Healthcare giant Johnson & Johnson and its subsidiaries will pay more than $2.2 billion to resolve criminal and civil liability stemming from allegations it participated in off-label marketing and kickbacks to doctors and pharmacists, including those in the long-term care industry, the Justice Department announced Monday.
The settlement includes a $149 million payment to settle allegations that Johnson & Johnson and its subsidiary Janssen Pharmaceuticals Inc. targeted elderly dementia patients in nursing homes and paid kickbacks to Omnicare Inc., the nation’s largest long-term care pharmacy to promote its products.
Johnson & Johnson paid millions of dollars in kickbacks to Omnicare under the guise of market share rebate payments, data-purchase agreements, “grants,” and “educational funding,” the United States alleged in a January 2010 complaint filed in the District of Massachusetts.
The kickbacks were in place to encourage Omnicare and its consultant pharmacists to participate in “active intervention programs” to promote the use of Risperdal and other Johnson & Johnson drugs in nursing homes, according to the Justice Department. However, the companies downplayed “serious health risks” associated with Risperdal, including risk of stroke in seniors, said Attorney General Eric Holder in a press conference on the settlement.
“As part of this scheme, the companies allegedly paid kickbacks to the nation’s largest long-term care pharmacy, whose pharmacists were supposed to be the gatekeepers to provide an independent review of patient medications,” Holder said. “Instead, at the companies’ behest, the pharmacists allegedly recommended Risperdal for nursing home patients who exhibited behavioral symptoms associated with Alzheimer’s disease and dementia. This alleged conduct resulted in government health care programs paying millions of dollars in false claims for these drugs.”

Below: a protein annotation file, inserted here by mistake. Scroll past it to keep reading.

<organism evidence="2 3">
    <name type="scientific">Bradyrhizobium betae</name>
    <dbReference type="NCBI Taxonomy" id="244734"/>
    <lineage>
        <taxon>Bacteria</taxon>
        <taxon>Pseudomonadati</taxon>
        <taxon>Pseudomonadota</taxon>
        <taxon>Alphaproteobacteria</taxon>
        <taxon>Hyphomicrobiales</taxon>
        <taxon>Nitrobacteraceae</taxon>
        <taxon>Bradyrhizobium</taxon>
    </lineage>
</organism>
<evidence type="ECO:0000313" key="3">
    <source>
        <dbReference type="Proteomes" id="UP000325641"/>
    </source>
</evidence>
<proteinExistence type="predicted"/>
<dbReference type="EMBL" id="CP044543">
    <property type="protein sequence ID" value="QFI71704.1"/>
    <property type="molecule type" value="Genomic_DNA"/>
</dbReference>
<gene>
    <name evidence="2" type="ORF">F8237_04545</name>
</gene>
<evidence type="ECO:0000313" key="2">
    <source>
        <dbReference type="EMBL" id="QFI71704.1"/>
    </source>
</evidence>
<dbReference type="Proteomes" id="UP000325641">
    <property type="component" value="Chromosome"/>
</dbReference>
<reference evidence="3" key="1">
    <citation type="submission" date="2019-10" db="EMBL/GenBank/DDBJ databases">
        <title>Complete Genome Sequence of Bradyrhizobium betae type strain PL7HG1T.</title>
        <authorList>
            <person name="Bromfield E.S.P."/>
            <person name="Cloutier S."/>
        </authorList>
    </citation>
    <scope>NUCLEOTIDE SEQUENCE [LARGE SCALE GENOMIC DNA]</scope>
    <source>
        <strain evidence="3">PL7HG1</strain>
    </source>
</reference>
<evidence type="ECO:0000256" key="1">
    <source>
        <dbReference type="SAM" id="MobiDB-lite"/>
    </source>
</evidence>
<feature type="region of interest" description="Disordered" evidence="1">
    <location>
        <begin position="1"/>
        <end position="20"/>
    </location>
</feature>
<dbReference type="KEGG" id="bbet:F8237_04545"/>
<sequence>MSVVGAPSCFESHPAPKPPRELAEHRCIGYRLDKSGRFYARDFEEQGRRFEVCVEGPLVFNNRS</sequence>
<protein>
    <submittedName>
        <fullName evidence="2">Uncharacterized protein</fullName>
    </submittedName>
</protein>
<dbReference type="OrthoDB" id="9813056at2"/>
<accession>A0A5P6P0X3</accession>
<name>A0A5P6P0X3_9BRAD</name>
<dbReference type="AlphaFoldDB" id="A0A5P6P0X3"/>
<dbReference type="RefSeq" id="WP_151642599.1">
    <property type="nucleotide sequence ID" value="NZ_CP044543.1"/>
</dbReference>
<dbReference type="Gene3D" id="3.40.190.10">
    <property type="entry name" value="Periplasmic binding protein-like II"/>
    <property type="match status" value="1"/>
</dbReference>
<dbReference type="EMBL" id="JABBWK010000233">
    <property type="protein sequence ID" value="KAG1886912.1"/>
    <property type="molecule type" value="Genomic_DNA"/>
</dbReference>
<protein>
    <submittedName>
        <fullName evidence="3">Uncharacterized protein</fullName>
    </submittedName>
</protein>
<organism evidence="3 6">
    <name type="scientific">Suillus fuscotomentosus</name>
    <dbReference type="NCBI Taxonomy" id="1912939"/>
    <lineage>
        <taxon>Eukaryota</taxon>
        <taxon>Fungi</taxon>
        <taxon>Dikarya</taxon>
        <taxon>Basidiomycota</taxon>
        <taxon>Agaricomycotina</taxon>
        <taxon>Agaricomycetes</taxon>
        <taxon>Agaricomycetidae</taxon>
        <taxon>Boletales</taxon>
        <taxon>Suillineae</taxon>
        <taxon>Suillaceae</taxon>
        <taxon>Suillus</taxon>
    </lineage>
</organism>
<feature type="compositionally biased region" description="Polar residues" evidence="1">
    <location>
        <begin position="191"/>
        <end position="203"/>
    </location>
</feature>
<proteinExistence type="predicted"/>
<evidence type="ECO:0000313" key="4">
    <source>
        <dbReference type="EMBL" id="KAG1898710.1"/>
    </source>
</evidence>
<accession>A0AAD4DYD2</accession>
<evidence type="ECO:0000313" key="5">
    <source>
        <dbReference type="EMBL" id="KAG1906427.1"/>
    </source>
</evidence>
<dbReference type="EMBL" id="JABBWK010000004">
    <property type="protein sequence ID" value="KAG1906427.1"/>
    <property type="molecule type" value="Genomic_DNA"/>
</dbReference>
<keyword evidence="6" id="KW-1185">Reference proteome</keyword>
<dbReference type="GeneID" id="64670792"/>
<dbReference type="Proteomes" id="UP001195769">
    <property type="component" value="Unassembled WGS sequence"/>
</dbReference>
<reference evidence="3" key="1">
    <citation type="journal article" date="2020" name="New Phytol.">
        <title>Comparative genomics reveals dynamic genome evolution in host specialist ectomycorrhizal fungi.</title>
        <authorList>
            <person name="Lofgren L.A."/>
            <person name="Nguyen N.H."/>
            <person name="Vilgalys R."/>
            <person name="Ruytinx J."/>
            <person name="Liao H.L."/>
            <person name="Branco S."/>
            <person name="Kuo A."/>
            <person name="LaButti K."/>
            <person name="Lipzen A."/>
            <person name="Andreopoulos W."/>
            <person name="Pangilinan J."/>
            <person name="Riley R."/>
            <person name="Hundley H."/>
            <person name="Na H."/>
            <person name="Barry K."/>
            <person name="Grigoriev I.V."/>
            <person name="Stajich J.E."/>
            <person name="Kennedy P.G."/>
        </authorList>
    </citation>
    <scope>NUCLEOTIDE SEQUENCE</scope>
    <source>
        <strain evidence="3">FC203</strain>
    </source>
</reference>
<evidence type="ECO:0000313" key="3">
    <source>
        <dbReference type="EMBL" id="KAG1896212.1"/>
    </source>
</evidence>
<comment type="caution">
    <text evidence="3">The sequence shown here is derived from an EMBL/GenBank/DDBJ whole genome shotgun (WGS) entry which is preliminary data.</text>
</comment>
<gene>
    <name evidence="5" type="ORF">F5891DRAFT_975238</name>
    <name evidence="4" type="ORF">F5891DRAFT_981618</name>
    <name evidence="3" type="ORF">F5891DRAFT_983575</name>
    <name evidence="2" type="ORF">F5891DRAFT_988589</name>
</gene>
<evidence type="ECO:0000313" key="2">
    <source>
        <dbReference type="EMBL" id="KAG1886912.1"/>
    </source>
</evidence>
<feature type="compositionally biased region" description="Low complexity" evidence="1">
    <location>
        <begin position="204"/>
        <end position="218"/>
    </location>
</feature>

Johnson & Johnson and its pharmaceutical subsidiary have agreed to pay the $149 million settlement to resolve the government’s contention that these kickbacks caused Omnicare to submit false claims to federal healthcare programs like Medicare. The federal share of this payment is $132 million, while the five participating states will get a total of $17 million
In 2009, Omnicare paid $98 million to resolve its civil liability for claims it accepted kickbacks from Johnson & Johnson and Janssen, along with other conduct issues. Omnicare also recently agreed to a $120 million settlement resolving claims it accepted illegal kickbacks in the form of drug discounts to certain long-term care communities in exchange for resident referral business.
“Consultant pharmacists can play an important role in protecting nursing home residents from the use of antipsychotic drugs as chemical restraints,” said U.S. Attorney for the District of Massachusetts Carmen Ortiz. “This settlement is a reminder that the recommendations of consultant pharmacists should be based on their independent clinical judgment and should not be the product of money paid by drug companies.”
Read Holder’s remarks on the Johnson & Johnson settlement, which is one of the largest healthcare fraud settlements in U.S. history.
Written by Alyssa Gerace